I am a transit fan, second to none. I spent college taking pictures of mass transit systems in Boston, Washington and San Francisco. The one success of my (brief) career as a UPI photo stringer was a picture of the inauguration of the San Diego Trolley that ran on the front page of the San Diego Union. I’ve ridden high speed trains in Japan and Europe, including the Eurostar from Brussels to London. And — unlike most Americans — I’ve even taken cross-country Amtrak trains overnight, both with and without a sleeping car.
Still, $100 billion is a lot of money for one state to cover. That’s assuming that the system could be built for this price, even though major public works projects always run over budget (cf. the “Big Dig”).
Even if an electric train generates less pollution than an internal combustion engine car, is it necessary to put down a $100 billion bet that the system will be economically viable?
Charles Lane of the Washington Post thinks not:
On the merits, high-speed rail would be a questionable investment even if California could afford to build it.In the past decade, videoconferencing has made huge strides in replacing business travel. No transit system — in fact, nothing short of teleportation — is going to be able to compete with videoconferencing for efficient use of time for short meetings.
…[B]oosters marvel at bullet trains in Europe and Japan, insisting simplistically that we need them, too.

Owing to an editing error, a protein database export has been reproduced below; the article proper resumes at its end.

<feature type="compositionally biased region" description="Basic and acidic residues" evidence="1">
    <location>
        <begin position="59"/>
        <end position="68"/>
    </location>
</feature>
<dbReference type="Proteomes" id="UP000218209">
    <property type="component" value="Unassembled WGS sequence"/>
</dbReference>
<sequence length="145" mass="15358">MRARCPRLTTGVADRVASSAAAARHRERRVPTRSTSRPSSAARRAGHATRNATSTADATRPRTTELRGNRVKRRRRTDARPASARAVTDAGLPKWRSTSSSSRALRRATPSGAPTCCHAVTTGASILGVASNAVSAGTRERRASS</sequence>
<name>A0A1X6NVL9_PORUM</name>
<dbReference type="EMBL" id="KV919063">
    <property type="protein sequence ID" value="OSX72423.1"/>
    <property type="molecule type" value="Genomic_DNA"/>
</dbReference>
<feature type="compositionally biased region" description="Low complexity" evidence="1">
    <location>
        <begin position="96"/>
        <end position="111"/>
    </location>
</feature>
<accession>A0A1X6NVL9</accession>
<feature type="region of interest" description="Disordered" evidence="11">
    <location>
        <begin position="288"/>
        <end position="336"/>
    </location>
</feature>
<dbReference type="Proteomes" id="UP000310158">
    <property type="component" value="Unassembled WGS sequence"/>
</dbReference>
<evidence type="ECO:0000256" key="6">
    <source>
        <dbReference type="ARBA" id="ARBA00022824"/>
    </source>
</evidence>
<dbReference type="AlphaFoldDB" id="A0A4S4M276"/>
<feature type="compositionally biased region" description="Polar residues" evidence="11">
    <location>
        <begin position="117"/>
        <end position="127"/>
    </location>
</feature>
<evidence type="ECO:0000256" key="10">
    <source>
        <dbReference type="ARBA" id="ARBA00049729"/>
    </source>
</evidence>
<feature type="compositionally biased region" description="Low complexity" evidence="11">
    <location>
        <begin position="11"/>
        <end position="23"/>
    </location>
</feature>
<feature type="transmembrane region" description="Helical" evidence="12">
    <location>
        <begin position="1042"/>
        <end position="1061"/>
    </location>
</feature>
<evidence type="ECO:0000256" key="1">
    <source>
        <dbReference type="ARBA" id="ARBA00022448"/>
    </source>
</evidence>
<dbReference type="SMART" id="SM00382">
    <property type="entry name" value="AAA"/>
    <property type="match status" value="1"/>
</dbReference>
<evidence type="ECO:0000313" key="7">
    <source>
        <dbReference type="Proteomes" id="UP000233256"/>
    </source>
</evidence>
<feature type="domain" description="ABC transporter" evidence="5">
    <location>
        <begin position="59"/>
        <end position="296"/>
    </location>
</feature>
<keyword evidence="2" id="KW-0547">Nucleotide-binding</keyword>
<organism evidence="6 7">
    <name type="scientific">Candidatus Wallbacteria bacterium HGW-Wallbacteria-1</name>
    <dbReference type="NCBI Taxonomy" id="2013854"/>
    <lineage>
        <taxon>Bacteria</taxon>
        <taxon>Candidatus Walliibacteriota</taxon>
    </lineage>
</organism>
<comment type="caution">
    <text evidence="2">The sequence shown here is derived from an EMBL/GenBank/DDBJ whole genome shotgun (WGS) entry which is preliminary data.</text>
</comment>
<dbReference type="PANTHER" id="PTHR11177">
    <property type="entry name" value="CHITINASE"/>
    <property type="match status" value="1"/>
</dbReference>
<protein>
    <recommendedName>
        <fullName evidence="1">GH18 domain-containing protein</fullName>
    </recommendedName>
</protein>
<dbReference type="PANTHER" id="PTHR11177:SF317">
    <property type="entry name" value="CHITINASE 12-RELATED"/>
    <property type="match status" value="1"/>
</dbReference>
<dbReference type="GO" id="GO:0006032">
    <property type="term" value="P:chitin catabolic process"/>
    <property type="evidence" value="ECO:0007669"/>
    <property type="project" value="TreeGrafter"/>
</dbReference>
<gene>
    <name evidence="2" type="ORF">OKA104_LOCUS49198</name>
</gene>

But the sprawling, decentralized cities of the United States do not make convenient destinations for train travelers. International experience shows that high-speed rail entails expensive debt service and large operating subsidies. This would likely be the case here as well, since, for better or worse, rail must compete with well-established air and car options. Business travel is one ostensible purpose of bullet trains in California, but increasingly people meet via video conference.
For these and other reasons, high-speed rail in the United States would lower carbon emissions and reduce traffic far less cost-effectively than would alternative solutions.
Meanwhile, as Lane says, are there budget priorities that could improve the state’s environment far more cost-effectively? The California Solar Initiative is a $3.35 billion cross-subsidy (1/30th the cost of the CHSR) by electricity users that has already brought the installation of more than 1 gigawatt of renewable energy capacity for the state.